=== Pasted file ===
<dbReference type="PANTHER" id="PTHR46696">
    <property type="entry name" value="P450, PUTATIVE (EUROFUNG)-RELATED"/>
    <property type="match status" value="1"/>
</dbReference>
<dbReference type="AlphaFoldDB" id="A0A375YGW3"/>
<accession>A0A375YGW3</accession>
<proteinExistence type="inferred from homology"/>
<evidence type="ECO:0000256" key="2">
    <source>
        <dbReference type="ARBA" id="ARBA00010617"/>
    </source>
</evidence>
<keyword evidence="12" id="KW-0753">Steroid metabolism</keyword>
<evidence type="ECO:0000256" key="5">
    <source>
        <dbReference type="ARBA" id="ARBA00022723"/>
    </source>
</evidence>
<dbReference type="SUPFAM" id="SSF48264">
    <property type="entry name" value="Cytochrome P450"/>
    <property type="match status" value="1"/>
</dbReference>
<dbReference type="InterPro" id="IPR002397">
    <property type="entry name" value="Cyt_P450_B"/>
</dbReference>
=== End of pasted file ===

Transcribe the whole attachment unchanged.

<dbReference type="PANTHER" id="PTHR46696">
    <property type="entry name" value="P450, PUTATIVE (EUROFUNG)-RELATED"/>
    <property type="match status" value="1"/>
</dbReference>
<dbReference type="AlphaFoldDB" id="A0A375YGW3"/>
<accession>A0A375YGW3</accession>
<proteinExistence type="inferred from homology"/>
<evidence type="ECO:0000256" key="2">
    <source>
        <dbReference type="ARBA" id="ARBA00010617"/>
    </source>
</evidence>
<keyword evidence="12" id="KW-0753">Steroid metabolism</keyword>
<evidence type="ECO:0000256" key="5">
    <source>
        <dbReference type="ARBA" id="ARBA00022723"/>
    </source>
</evidence>
<dbReference type="SUPFAM" id="SSF48264">
    <property type="entry name" value="Cytochrome P450"/>
    <property type="match status" value="1"/>
</dbReference>
<dbReference type="InterPro" id="IPR002397">
    <property type="entry name" value="Cyt_P450_B"/>
</dbReference>